The True Face of Charity
[P. J.] [RU] [FR]

The True Face of Charity

The phenomenon of charity is one of the most odious subjective manifestations of the class structure of the present society entirely based on economic and social inequality. The rich like talking about how much they spend on all kinds of charity, trying to present it as an indication of their generosity, humanism and social responsibility. And the bourgeois press is always ready to chant the praises of the good people who care so much about their neighbors who, by some strange accident, happen to be poor or suffer from some physical deficiency. Indeed, charity is nothing but hypocrisy, a make-up on the ugly face of capitalism.

First of all, charity has nothing to do with philanthropy, being a kind of business. The consequences of every donation are well calculated, and the background activity of establishing the rules of the game to maximally increase the profits has long since become the hidden complement of demonstrative mercifulness.

Yet another aspect of the same: the more charity, the more exploitation. The rich never give away something that actually belongs to them; they always pay from the other's pocket. To give $1000 to the poor, they take a cent from every one of a million of other poor, and thus they get ten thousand dollars, with $9000 of pure profit. But this is only an illustration; the real proportion is probably even more biased to the interests of the rich.

The same holds for charity on the international level, including all kinds of economic assistance, grants, or humanitarian aid. The activities of A. Hammer and G. Soros can serve as very illustrative examples. Beside the direct profit, the basic idea of international charity is to re-orient the economy of the countries receiving this aid to quite certain ways of development, so that these countries would become dependent on the products and investments of their richer partners.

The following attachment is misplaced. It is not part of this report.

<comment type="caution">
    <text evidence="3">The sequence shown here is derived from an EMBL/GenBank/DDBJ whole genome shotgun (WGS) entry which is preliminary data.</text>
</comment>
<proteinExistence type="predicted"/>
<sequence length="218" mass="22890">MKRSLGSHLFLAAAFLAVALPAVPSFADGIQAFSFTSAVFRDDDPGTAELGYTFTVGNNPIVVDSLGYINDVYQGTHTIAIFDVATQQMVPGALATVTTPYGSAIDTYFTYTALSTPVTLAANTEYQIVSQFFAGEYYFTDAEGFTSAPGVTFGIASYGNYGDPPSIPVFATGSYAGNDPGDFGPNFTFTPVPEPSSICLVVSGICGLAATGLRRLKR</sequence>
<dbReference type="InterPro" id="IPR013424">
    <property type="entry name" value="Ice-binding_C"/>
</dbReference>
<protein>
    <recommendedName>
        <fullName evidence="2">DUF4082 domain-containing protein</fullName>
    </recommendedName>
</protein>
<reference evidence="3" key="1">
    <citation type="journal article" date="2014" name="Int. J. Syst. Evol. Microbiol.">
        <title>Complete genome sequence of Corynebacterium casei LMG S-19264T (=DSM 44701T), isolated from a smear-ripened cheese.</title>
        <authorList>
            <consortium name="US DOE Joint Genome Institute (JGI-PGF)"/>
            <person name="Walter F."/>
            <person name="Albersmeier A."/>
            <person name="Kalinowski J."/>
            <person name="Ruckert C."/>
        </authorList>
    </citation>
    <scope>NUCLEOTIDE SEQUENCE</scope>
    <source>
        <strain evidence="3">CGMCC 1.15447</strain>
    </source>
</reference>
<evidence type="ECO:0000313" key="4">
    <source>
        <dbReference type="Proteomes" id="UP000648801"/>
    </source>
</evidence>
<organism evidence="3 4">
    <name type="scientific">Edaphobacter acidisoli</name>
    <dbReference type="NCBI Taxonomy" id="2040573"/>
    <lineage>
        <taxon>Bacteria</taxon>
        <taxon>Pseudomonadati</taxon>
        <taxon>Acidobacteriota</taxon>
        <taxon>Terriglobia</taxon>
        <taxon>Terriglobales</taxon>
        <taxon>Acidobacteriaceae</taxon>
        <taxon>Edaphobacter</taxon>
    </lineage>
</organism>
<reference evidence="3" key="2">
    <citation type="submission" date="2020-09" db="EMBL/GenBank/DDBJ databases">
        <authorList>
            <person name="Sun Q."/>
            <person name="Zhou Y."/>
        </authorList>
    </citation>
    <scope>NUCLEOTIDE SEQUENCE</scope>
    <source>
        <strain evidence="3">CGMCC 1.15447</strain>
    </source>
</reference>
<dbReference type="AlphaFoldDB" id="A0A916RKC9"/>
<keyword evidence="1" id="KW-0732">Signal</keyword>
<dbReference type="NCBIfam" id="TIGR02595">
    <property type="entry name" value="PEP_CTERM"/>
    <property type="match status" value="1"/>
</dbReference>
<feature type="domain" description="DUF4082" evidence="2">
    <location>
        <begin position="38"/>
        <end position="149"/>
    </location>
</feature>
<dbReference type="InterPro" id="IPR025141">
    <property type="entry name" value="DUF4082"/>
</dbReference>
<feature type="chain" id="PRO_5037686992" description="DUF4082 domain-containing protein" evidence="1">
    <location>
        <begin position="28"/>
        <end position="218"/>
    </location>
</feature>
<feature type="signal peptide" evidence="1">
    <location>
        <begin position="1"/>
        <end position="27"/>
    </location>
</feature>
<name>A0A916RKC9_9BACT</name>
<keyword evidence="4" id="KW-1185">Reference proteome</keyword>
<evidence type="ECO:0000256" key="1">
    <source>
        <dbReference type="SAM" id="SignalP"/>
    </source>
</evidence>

There is also a subjective aspect of uneasy conscience. A bourgeois often understands that their wealth is gained by wrong means, depriving many people of what they actually deserve. Sometimes the ruling classes have to defend themselves against the public accusations of that kind; that is why the rich feel more self-assured with a couple of picturesque cases of charity in the pocket. Such "counter-examples" are their only weapon in their spiritual struggle with themselves.

However, a mere comparison of the styles of life carried by the rich and the poor shows the utter inconsistency of such excuses. Thus, a "new Russian" can spend during a week's stay somewhere in Hawaii a sum that would be enough to fully support a thousand ordinary Russians for a few years. An evening dress of a millionaire may cost the price of regular clothes for a hundred people or more. A single dinner in a high-rank restaurant can overweigh the annual alimentation costs of the poor. Is there a rich man or woman who would agree to live no better than those they boast so much to aid?

Various charity actions and campaigns are the most disgusting kind of charity. When a few millionaires have fun "in the interests of the poor", when they fling their money in an auction or a charity reception, under the garnish of the tales about spending these "donations" to help the poor, there is a simple question to ask: Why? Did they really need to spend huge sums on their entertainment and organization fees? Would not it be much better to collect that money and give to the poor, dropping all the entourage? And even better, one could use that money to develop the social system that would be free of the very distinction of the rich and the poor.

Occasionally, some of the rich may sincerely want to be helpful to the others. However, the very organization of the capitalist society prevents such people from being too generous and devoid of self-interest. There are very strict social norms governing the behavior of the representatives of different classes, and the deviations from the "accepted" life style would result in a kind of caste ostracism, undermining the well-being of the disturber, so that any further philanthropy would quickly become economically impossible. Capitalists have to behave like capitalists to remain capitalists, period. It is only a complete social reorganization that can make poverty a recollection of the past, thus eliminating the very word "charity" from the vocabularies of the world.

[Assorted Notes] [Unism]